Make them your friend
This article first appeared over at Write Anything
Twitter and its users have matured over its first few years. Businesses, movie stars, multi marketeers, individuals and bloggers alike have embraced this instant feed to thoughts, feelings and promotions. Twitter has evolved its functions in order for users to keep track of trending ideas or conversations and more importantly, a way to search for categories and topics. Writers and bloggers specifically need to be on top of current themes, topics, ideas and trending public opinion; so being able to search and find information quickly and accurately is vital. Compiled here are some basics on hastags and their usage and information which I hope assists your ability to access *useful* links and tweeps rather than wade into the overwhelming onslaught of *stuff* which puts most people off Twitter as the valuable resource it really is.
The Twitter Hashtag is a function in order to keep in touch with a specific group of people. They are a way of categorising a tweet. In other words its a tag or label which you can then go and search twitter on. Generally, a hashtag is used to increase your Twitter visibility, promote an idea, theme or event and should only be used if your Tweet adds value to that specific topic. Hastags allow the individual to group and organise tweets with the ability to enable them to participate in a discussion with the Twitter community in real time. Many Twitter friend finders use hashtags to decide if you are worth following or not.
So why should writers in particular care about hashtags?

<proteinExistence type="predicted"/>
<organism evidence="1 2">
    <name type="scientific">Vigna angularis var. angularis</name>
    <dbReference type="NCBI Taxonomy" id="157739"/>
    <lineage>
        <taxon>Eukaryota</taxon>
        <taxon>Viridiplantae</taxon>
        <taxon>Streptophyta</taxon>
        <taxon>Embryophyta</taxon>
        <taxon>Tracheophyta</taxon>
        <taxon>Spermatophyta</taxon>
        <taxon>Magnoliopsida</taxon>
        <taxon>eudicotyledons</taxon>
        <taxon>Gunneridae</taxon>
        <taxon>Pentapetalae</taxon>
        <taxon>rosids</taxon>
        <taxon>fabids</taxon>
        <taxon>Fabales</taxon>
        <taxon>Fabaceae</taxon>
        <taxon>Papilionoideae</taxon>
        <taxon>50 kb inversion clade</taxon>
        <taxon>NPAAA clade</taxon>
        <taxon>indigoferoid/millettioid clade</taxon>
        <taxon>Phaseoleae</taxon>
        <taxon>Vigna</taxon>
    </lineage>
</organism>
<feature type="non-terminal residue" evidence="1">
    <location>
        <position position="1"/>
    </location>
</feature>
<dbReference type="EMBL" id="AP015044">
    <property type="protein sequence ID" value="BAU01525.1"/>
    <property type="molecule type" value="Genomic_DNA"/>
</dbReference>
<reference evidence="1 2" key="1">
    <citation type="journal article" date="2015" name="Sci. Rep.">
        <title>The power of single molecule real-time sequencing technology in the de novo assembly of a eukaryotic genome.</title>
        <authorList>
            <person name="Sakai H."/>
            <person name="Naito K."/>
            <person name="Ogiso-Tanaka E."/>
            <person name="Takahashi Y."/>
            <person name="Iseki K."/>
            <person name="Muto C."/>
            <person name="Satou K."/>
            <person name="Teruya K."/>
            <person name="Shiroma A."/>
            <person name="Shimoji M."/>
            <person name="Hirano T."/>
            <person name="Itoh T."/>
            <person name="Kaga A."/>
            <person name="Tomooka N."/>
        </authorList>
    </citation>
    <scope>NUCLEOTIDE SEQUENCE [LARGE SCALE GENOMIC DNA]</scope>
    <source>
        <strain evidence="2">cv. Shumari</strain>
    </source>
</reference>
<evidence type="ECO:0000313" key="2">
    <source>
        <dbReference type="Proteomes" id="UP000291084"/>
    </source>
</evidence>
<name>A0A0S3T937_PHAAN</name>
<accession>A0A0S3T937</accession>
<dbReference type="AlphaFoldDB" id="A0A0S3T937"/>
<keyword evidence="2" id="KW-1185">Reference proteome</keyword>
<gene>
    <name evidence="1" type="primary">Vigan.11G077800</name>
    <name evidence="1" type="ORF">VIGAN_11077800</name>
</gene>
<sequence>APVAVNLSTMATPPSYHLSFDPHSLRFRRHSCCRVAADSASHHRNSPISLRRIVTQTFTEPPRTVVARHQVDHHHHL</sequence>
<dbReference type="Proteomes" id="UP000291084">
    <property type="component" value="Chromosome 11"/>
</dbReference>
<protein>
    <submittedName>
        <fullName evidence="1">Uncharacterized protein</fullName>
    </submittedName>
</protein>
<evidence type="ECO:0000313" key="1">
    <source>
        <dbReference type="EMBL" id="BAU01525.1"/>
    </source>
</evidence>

If you are promoting the launch of a book; for example, you can request all your friends use a hashtag (like the title of the book) so you get some buzz from the twitter trending term results. This is called a twitter party and is generally held in a short space of time for the maximum effect for the trending topics ratings. After the launch, use that hashtag every event and announcement of that book and you have an instant historical record of what has happened over an extended period of time.
Writer’s groups are using the hashtag as a way of promotion and in staying constant contact with others around the globe. Many groups have sprung up around this little symbol, such as #flashfriday, or #fictionfriday where authors pen a fiction story every Friday and share the link, or #writechat where writers meet virtually and discuss the craft, #writechat meet 3 – 6 pm EST on Sundays as an ongoing interaction between writers.
Some other hashtags which may be helpful or interesting for writers include:
Resources which may be of interest for connectivity, research or information include
#LitChat = Follow book-bloggers, book club members, and book reviewers as they discuss varying topics. Often, by just discussing your point of view, from a writer’s standpoint, you can generate a targeted batch of followers who just might want to read your books/ stories or blog.
#FridayReads = Another book club oriented discussion thread.
#FollowtheReader = Publishing and Marketing professionals dishing on the industry, the future of e-books, what sorts of e-devices are important to which sort of reader, etc.
For those wanting to know what is happening out in twitterland right now , pop over to to Search Twitter to see trending topics. Additionally, for the statistics and data motivated, Hastags is a great research tool when looking at the frequency of a hashtag and its popularity over a period of time.
Hashtags are a handy and potentially powerful tool for writers in research and promotion. With so many distracting topics and links available, they allow an author to stay in the writing loop, find inspiration and promote their work to targeted groups.
Check out this earlier article for some basic information on Twitter for Writers
Do you follow or use particular hashtags which may be of interest or assist other writers?
Image by Boris Veldhuijzen van Zanten via Flickr